Obesity is the most important reversible risk factor for obstructive sleep apnea syndrome (OSAS), with an estimated 40% prevalence of OSAS among patients with morbid obesity.2 Visceral fat accumulation and large neck circumference are predictive risk factors for OSAS in obese patients, The high prevalence of OSAS among obese patients has been attributed to a mass loading of the upper airway by adipose tissue. In fact, obese patients with OSAS have been shown to have increased fat deposition adjacent to the upper airway- and reduced pharyngeal cross-sectional area when compared to control subjects.
In morbidly obese patients who have been treated with bariatric surgery, weight loss was associated with an improvement in daytime symptoms of OSAS and a reduction of apneic episodes during sleep. However, the effect of weight loss on the upper airway size of obese subjects is still largely unknown. In this study, we analyzed upper airway size before and after weight loss in a group of morbidly obese men with OSAS.
A total of 18 middle-aged (age range, 26 to 62 years), nonsmoking, morbidly obese men with documented OSAS were recruited into the study. Patients were treated with the temporary insertion of an intragastric balloon in preparation for later laparoscopic adjustable gastric-banding surgery. According to established criteria, patients with a body mass index (BMI) of > 40 kg/m2 are eligible for surgery. Prior to laparoscopic gastric-banding surgery in patients with a BMI > 50 kg/m2 (ie, severe visceral obesity) or extremely high anesthesiologic risk, an intra-gastric balloon was used temporarily to achieve sufficient weight loss that was able to reduce the anesthesiologic risk and the risk of conversion to open surgery. All patients gave their written informed consent to the experimental and clinical procedures, and were evaluated just before the placement of the intragastric balloon and immediately after its removal. None of the patients had shown weight changes of > 3 kg during the 3 months before the baseline evaluation. Patients were evaluated with anthropometry, spirometry, pulse oximetry, cardiorespiratory sleep study, and acoustic pharyngometry.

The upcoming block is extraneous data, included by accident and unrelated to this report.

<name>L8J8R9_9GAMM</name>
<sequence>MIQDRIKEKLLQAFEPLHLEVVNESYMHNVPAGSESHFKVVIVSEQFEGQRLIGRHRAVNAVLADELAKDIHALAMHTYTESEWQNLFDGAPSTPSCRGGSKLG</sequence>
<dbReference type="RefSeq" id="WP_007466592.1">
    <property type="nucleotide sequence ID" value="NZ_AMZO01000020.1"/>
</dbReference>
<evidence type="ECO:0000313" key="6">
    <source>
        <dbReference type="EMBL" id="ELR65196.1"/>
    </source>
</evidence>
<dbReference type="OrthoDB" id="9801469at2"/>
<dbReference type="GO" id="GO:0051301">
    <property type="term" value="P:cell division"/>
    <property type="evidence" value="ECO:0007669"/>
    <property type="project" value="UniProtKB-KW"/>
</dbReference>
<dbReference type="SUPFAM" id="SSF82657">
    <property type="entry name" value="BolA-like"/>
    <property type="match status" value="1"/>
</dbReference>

An intragastric balloon system (BioEnterics Intragastric Balloon; INAMED Health; Santa Barbara, CA) was used. The intragastric balloon system that was used is an insufflatable smooth elastic silicone balloon that can be filled with 500 to 700 mL saline solution. Both the placement and the removal of the device were endoscopically performed under anesthesia. After placement of the intragastric balloon system, patients were instructed to follow a modified liquid diet for 2 weeks. Thereafter, they graduated to a solid diet, with a list of rules specifically developed for patients using this system. Both diets were designed to provide 24-h energy intake of 2.5 MJ (40% proteins, 25% fats, and 35% carbohydrates). The removal of the balloon was performed 6 months after its placement. Canadian Neighbor Pharmacy drug store has a wide range of inhalers and bronchodilators which may be ordered online.
All anthropometric measurements were performed with the subjects wearing light clothes without shoes. Waist circumference was measured according to an established reference meth-od. Sagittal abdominal diameter, a further index of visceral fat accumulation, was determined at the highest point of the abdominal surface with the subject in the supine position and during normal breathing by means of a specifically made instrument. Neck circumference, which is a prognostic index of OSAS, was determined at the level of the cricothyroid membrane.
Pulmonary Function Evaluation